I’m still figuring out the sofa situation, since my exterior doors are only 28″ wide.  I’ll probably go with some kind of convertible couch (where the back folds down) or futon sofa.  To me, the living room won’t be finished until I have a sofa to sprawl on, to read and dream and nap.

What’s a home for you?  Do you nest?  Do you move all the time?  Is home where you hang your hat, or is it something much bigger and more vital to your sense of self and peace?

  • Alityke says:

    I’ve moved less often since I left my parents house. That was never my home. Too unsafe. I still loathe going to it. Makes me edgy & bad tempered. A shame as it’s almost 40 years since my father died & it became safe again.

    My mum told me I’m good at making a house a home. Not sure if it’s a compliment cos I’m not much of a housekeeper, but the kettles always available, the bread is homemade, food is always plentiful & the sofas have always been hug. What’s a bit of dust between friends n family?

    Your casita for one sounds perfect fir your new life!

  • Patty says:

    That sounds and looks just lovely! We need Camp March too! You sound content or decompressing to content. Yeah!

  • eatigs says:

    My God, looks beautiful, March! A perfect little Santa Fe nest. Hat-hanger here, and the only thing I need to feel at home is books, I guess. I had a completely nomadic life from ages 10 – 33 years old, just with Rubbermaid containers in the later years, instead of camels or caravans, and I’m not all that attached to the current place, either, I suppose, just there for the neighbourhood, now-below-market rent and convenience. I couldn’t care a fig for furniture and it shows — since B moved out, I’ve had to fend off at least three beloved people in my life who are desperate to totally overhaul the apartment from top to bottom.

  • VerbenaLuvvr says:

    I love the smooth clean, bright, and simple look of the adobe and plaster. My house is my refuge from the world and I want to make it more a restful place, a retreat from the outside. This weekend I began downsizing and removing excess from my life, things being donated and sold. Less to dust and clean, trip over, and feel crowded by. I has been somewhat difficult getting over the sentimentality associated with things that belonged to my parents and other family, but such relief in the end to let go. Simple living is so much better for my soul. Congratulations again on your move, it sounds like it has brought much joy and peace to your life.

    • March says:

      Thank you. It is hard letting go of things with sentimental attachments. I reminded myself that they were going to places where people needed and wanted them, and (especially toward the end) we had too much stuff in that little house! It’s been interesting observing myself deciding whether I want to add X or whether I really need Y for the new place, if it involves buying something and bringing it in. The amount of stuff we gave away was a bit of a shock.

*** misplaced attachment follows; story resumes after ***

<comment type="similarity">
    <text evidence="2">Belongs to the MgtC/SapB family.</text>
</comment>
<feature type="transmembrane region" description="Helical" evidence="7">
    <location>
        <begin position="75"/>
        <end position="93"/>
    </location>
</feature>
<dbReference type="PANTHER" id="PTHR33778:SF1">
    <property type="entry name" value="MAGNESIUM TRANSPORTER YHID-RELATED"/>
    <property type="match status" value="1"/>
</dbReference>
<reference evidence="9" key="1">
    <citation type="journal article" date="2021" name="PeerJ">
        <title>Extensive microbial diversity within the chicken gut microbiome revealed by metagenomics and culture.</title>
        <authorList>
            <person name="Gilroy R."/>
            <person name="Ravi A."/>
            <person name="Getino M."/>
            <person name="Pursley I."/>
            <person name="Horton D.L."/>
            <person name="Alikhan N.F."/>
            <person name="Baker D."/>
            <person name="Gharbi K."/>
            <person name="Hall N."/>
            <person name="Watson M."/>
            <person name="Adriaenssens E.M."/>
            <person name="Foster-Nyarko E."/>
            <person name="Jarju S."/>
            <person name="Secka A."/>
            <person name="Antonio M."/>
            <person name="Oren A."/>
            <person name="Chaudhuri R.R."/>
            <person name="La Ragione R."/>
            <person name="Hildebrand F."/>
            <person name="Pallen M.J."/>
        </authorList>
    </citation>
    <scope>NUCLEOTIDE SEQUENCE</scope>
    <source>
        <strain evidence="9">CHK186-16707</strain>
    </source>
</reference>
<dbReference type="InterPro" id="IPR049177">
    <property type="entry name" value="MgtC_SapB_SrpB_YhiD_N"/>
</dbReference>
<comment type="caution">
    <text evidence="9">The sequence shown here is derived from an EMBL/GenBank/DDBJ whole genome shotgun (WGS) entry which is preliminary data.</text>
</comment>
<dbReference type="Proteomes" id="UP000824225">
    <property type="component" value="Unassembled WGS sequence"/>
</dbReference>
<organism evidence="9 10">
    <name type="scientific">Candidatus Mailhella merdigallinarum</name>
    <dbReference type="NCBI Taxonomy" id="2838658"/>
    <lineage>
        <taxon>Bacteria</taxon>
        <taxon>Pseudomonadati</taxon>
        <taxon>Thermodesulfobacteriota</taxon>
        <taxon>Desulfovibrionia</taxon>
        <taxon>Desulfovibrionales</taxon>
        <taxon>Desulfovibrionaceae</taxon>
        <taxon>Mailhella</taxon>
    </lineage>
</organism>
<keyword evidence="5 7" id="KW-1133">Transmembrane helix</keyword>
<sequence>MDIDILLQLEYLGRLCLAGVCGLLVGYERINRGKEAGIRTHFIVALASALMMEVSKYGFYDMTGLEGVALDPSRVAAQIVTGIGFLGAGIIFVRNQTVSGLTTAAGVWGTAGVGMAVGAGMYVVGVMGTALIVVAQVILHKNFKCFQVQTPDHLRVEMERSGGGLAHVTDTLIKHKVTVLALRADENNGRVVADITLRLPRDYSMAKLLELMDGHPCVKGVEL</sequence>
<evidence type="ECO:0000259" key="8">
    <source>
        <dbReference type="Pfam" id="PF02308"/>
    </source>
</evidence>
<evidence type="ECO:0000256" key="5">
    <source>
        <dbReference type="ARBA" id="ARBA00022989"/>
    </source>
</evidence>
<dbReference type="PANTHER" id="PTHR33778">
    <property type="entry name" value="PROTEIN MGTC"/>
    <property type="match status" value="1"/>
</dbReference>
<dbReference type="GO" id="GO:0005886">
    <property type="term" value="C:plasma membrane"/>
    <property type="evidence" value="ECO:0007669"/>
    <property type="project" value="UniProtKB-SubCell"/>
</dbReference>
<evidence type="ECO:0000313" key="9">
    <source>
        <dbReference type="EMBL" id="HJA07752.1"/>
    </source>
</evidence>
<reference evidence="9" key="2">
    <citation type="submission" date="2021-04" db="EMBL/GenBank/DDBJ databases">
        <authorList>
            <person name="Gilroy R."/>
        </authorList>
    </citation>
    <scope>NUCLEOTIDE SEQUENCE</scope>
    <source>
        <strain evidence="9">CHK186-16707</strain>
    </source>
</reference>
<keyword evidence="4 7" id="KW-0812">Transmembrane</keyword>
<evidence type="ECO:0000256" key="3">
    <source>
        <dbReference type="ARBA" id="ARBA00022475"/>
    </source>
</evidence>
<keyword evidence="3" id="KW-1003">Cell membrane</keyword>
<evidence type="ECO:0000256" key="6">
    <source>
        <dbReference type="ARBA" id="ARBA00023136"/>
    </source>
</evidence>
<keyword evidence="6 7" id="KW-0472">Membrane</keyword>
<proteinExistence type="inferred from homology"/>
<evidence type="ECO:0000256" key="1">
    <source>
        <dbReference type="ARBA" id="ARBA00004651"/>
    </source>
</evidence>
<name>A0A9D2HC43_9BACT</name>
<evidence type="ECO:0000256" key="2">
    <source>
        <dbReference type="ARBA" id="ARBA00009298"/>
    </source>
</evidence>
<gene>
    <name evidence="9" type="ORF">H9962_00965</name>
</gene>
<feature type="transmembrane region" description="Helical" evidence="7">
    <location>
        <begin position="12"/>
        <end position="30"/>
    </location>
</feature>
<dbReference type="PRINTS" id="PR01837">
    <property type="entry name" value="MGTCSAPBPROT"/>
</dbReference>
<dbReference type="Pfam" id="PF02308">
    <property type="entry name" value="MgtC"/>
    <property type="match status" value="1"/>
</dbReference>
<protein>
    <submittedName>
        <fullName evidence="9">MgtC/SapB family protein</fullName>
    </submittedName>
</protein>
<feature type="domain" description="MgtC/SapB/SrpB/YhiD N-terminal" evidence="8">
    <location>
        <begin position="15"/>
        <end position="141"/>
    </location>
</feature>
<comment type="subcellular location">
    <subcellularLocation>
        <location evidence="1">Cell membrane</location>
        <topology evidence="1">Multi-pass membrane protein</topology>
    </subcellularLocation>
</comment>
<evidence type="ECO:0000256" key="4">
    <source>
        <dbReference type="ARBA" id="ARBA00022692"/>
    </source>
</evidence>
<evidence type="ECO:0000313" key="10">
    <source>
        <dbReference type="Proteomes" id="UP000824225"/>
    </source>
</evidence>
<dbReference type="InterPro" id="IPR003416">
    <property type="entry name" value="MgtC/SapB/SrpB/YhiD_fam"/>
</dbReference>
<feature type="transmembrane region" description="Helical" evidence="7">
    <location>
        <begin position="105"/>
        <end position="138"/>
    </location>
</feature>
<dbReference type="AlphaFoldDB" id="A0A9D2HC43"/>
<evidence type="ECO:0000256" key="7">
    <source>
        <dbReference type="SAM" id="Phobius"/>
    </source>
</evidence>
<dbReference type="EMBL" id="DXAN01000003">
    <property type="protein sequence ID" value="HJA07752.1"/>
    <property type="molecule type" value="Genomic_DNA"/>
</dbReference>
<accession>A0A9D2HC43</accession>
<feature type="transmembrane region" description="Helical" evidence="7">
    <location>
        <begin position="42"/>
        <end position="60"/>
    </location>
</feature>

• Musette says:

        I did that with my garden, oddly enough. Resisted the Siren Song of the catalogues, have NO (absolutely not a one) containers on that wall, only 4 baskets (mostly for the hummers) and… it’s astonishing how much more restful it is. The only inserts this year were tithonia that Miss K germinated – they are coming along beautifully and will delight, come late Summer.


  • Dina C. says:

    Your casita is looking marvelous! So happy for you! How thrilling to have a fresh start, and to give your old things a fresh chapter in their lives. As for me, I grew up military and have lived in six locations. Here in Virginia I’ve lived in 3 homes — our current one for 27 years. Home, how it looks and feels, is very important to me. It’s a constant work in progress.

    • March says:

      So you’re doing it the other way round — moved a lot as a kid, then settled into a home for 27 years, which sounds FABULOUS. And “home” can be evolving too – our tastes change, our needs change, etc.

  • Musette says:

    Wow! That’s looking GREAT!!! My notion of ‘home’ has shifted somewhat – when El O and I were splitting it was more about comfort and convenience – moving 130lbs of teeth and 4BRs worth of crap in less than 10 days, with nowhere to land, was a decision I was thrilled to not have to make. Now that I’m feeling less unsettled (the pending move, more than the split, was unnerving) I’m continuing to de-accession, with one unnecessary thing going either to Salv Army box or the curb.
    Glad you’re settling in!


    • March says:

      I know, that was AWFUL. I’m so glad you’re not the one who had to vamoose, since you had a whole lot more invested in where you were, starting with your amazing garden and landscaping. I love your place. I know the town isn’t your first choice, but as a visitor, your home and your current home town are charming.

  • Cinnamon says:

    This is just wonderful, March. Very pleased to hear it’s coming together, the movers didn’t do that much damage, and that eBay find sounds like it was meant to be. And the smell of pinion and orange. Home … I’m weird on home. I’ve moved a fair bit over the years and with each one divested stuff so that in this house now I’ve only got stuff that really fits. Have the same door issue so have a small futon couch which the dog uses most. Have my mother’s celadon vase, which was one of her favourite items; my father’s chair. I feel as settled here as I’m going to feel anywhere. Thing is if I could I’d live in a few places, moving with the season, like a rich person. I’d be here spring and autumn; some place in Southern Europe in the winter; some place warm and beachy for the summer. Wishful thinking.

    • March says: